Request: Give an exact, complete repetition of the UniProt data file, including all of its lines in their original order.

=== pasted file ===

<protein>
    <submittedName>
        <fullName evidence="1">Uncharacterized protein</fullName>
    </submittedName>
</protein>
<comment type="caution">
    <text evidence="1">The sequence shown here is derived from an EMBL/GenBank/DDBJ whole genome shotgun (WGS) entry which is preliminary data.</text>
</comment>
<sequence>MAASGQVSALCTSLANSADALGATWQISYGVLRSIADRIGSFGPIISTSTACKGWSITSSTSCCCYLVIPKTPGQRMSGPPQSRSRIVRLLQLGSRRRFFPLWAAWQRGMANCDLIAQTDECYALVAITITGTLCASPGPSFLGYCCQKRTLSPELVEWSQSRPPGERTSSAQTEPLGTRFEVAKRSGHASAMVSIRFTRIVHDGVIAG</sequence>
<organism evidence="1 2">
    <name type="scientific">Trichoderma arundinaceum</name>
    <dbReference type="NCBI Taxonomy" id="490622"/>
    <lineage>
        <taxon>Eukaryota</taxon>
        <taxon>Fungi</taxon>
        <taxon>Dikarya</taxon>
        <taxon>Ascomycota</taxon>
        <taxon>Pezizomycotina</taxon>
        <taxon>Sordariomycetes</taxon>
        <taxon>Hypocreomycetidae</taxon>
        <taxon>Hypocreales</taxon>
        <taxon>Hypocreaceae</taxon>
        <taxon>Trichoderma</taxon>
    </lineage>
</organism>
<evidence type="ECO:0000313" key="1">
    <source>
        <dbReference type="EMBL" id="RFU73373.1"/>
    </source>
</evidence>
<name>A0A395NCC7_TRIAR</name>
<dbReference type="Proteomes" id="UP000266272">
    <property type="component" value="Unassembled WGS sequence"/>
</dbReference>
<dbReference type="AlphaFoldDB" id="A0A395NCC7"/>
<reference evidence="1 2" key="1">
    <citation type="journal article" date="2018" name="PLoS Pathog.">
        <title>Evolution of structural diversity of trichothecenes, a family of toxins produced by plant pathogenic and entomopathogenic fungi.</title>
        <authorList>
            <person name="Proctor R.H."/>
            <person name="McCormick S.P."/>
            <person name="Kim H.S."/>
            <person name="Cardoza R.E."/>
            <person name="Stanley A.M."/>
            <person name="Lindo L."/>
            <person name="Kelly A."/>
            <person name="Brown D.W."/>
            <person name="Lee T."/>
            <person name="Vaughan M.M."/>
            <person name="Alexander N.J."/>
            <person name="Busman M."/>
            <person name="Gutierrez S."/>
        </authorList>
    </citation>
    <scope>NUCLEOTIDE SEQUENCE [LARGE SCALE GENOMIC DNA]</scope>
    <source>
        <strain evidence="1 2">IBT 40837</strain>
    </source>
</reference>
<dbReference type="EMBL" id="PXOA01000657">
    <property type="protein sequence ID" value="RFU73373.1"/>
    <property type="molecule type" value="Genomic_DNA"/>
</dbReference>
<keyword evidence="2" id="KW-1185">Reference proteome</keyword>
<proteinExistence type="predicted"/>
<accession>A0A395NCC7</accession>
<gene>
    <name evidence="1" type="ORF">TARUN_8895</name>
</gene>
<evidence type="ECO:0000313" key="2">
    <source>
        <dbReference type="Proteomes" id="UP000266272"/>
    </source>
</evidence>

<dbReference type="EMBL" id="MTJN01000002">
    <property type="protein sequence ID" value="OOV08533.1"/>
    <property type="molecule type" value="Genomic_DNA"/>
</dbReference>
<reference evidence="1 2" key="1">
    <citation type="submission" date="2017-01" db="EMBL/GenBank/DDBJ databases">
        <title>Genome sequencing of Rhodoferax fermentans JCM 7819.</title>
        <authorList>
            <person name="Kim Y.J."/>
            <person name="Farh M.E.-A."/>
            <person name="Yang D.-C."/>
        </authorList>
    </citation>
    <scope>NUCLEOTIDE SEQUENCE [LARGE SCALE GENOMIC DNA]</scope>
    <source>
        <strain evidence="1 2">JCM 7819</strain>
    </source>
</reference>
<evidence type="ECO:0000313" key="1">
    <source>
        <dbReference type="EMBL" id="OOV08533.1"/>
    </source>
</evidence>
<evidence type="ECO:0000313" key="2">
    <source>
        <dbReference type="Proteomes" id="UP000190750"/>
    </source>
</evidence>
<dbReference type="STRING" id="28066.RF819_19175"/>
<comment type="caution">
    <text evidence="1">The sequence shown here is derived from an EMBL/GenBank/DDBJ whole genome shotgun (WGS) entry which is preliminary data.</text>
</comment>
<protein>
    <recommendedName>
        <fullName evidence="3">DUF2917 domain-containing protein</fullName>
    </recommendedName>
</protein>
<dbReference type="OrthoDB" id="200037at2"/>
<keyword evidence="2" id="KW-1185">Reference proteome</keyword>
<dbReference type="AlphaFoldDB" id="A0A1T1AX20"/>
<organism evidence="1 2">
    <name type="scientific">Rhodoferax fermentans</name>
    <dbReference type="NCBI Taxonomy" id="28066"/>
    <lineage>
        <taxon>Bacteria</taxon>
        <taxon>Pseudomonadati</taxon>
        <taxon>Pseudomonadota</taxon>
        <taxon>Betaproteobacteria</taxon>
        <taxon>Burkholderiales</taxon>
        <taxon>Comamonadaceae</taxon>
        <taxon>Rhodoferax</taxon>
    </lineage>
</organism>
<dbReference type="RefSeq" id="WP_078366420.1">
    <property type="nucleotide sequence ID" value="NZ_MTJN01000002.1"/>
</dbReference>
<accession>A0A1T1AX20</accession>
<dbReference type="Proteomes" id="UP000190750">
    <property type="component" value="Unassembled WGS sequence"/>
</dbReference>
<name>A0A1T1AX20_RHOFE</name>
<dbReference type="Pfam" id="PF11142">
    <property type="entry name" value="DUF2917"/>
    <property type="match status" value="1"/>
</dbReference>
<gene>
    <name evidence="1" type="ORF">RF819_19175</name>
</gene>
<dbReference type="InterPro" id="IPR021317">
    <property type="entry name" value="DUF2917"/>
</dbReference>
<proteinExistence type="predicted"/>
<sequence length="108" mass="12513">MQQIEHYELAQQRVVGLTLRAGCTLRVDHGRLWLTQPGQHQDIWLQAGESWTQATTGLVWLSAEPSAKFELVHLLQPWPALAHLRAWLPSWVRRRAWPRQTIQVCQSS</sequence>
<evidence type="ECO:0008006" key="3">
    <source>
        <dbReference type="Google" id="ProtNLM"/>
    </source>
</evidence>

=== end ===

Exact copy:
<protein>
    <submittedName>
        <fullName evidence="1">Uncharacterized protein</fullName>
    </submittedName>
</protein>
<comment type="caution">
    <text evidence="1">The sequence shown here is derived from an EMBL/GenBank/DDBJ whole genome shotgun (WGS) entry which is preliminary data.</text>
</comment>
<sequence>MAASGQVSALCTSLANSADALGATWQISYGVLRSIADRIGSFGPIISTSTACKGWSITSSTSCCCYLVIPKTPGQRMSGPPQSRSRIVRLLQLGSRRRFFPLWAAWQRGMANCDLIAQTDECYALVAITITGTLCASPGPSFLGYCCQKRTLSPELVEWSQSRPPGERTSSAQTEPLGTRFEVAKRSGHASAMVSIRFTRIVHDGVIAG</sequence>
<organism evidence="1 2">
    <name type="scientific">Trichoderma arundinaceum</name>
    <dbReference type="NCBI Taxonomy" id="490622"/>
    <lineage>
        <taxon>Eukaryota</taxon>
        <taxon>Fungi</taxon>
        <taxon>Dikarya</taxon>
        <taxon>Ascomycota</taxon>
        <taxon>Pezizomycotina</taxon>
        <taxon>Sordariomycetes</taxon>
        <taxon>Hypocreomycetidae</taxon>
        <taxon>Hypocreales</taxon>
        <taxon>Hypocreaceae</taxon>
        <taxon>Trichoderma</taxon>
    </lineage>
</organism>
<evidence type="ECO:0000313" key="1">
    <source>
        <dbReference type="EMBL" id="RFU73373.1"/>
    </source>
</evidence>
<name>A0A395NCC7_TRIAR</name>
<dbReference type="Proteomes" id="UP000266272">
    <property type="component" value="Unassembled WGS sequence"/>
</dbReference>
<dbReference type="AlphaFoldDB" id="A0A395NCC7"/>
<reference evidence="1 2" key="1">
    <citation type="journal article" date="2018" name="PLoS Pathog.">
        <title>Evolution of structural diversity of trichothecenes, a family of toxins produced by plant pathogenic and entomopathogenic fungi.</title>
        <authorList>
            <person name="Proctor R.H."/>
            <person name="McCormick S.P."/>
            <person name="Kim H.S."/>
            <person name="Cardoza R.E."/>
            <person name="Stanley A.M."/>
            <person name="Lindo L."/>
            <person name="Kelly A."/>
            <person name="Brown D.W."/>
            <person name="Lee T."/>
            <person name="Vaughan M.M."/>
            <person name="Alexander N.J."/>
            <person name="Busman M."/>
            <person name="Gutierrez S."/>
        </authorList>
    </citation>
    <scope>NUCLEOTIDE SEQUENCE [LARGE SCALE GENOMIC DNA]</scope>
    <source>
        <strain evidence="1 2">IBT 40837</strain>
    </source>
</reference>
<dbReference type="EMBL" id="PXOA01000657">
    <property type="protein sequence ID" value="RFU73373.1"/>
    <property type="molecule type" value="Genomic_DNA"/>
</dbReference>
<keyword evidence="2" id="KW-1185">Reference proteome</keyword>
<proteinExistence type="predicted"/>
<accession>A0A395NCC7</accession>
<gene>
    <name evidence="1" type="ORF">TARUN_8895</name>
</gene>
<evidence type="ECO:0000313" key="2">
    <source>
        <dbReference type="Proteomes" id="UP000266272"/>
    </source>
</evidence>

<dbReference type="EMBL" id="MTJN01000002">
    <property type="protein sequence ID" value="OOV08533.1"/>
    <property type="molecule type" value="Genomic_DNA"/>
</dbReference>
<reference evidence="1 2" key="1">
    <citation type="submission" date="2017-01" db="EMBL/GenBank/DDBJ databases">
        <title>Genome sequencing of Rhodoferax fermentans JCM 7819.</title>
        <authorList>
            <person name="Kim Y.J."/>
            <person name="Farh M.E.-A."/>
            <person name="Yang D.-C."/>
        </authorList>
    </citation>
    <scope>NUCLEOTIDE SEQUENCE [LARGE SCALE GENOMIC DNA]</scope>
    <source>
        <strain evidence="1 2">JCM 7819</strain>
    </source>
</reference>
<evidence type="ECO:0000313" key="1">
    <source>
        <dbReference type="EMBL" id="OOV08533.1"/>
    </source>
</evidence>
<evidence type="ECO:0000313" key="2">
    <source>
        <dbReference type="Proteomes" id="UP000190750"/>
    </source>
</evidence>
<dbReference type="STRING" id="28066.RF819_19175"/>
<comment type="caution">
    <text evidence="1">The sequence shown here is derived from an EMBL/GenBank/DDBJ whole genome shotgun (WGS) entry which is preliminary data.</text>
</comment>
<protein>
    <recommendedName>
        <fullName evidence="3">DUF2917 domain-containing protein</fullName>
    </recommendedName>
</protein>
<dbReference type="OrthoDB" id="200037at2"/>
<keyword evidence="2" id="KW-1185">Reference proteome</keyword>
<dbReference type="AlphaFoldDB" id="A0A1T1AX20"/>
<organism evidence="1 2">
    <name type="scientific">Rhodoferax fermentans</name>
    <dbReference type="NCBI Taxonomy" id="28066"/>
    <lineage>
        <taxon>Bacteria</taxon>
        <taxon>Pseudomonadati</taxon>
        <taxon>Pseudomonadota</taxon>
        <taxon>Betaproteobacteria</taxon>
        <taxon>Burkholderiales</taxon>
        <taxon>Comamonadaceae</taxon>
        <taxon>Rhodoferax</taxon>
    </lineage>
</organism>
<dbReference type="RefSeq" id="WP_078366420.1">
    <property type="nucleotide sequence ID" value="NZ_MTJN01000002.1"/>
</dbReference>
<accession>A0A1T1AX20</accession>
<dbReference type="Proteomes" id="UP000190750">
    <property type="component" value="Unassembled WGS sequence"/>
</dbReference>
<name>A0A1T1AX20_RHOFE</name>
<dbReference type="Pfam" id="PF11142">
    <property type="entry name" value="DUF2917"/>
    <property type="match status" value="1"/>
</dbReference>
<gene>
    <name evidence="1" type="ORF">RF819_19175</name>
</gene>
<dbReference type="InterPro" id="IPR021317">
    <property type="entry name" value="DUF2917"/>
</dbReference>
<proteinExistence type="predicted"/>
<sequence length="108" mass="12513">MQQIEHYELAQQRVVGLTLRAGCTLRVDHGRLWLTQPGQHQDIWLQAGESWTQATTGLVWLSAEPSAKFELVHLLQPWPALAHLRAWLPSWVRRRAWPRQTIQVCQSS</sequence>
<evidence type="ECO:0008006" key="3">
    <source>
        <dbReference type="Google" id="ProtNLM"/>
    </source>
</evidence>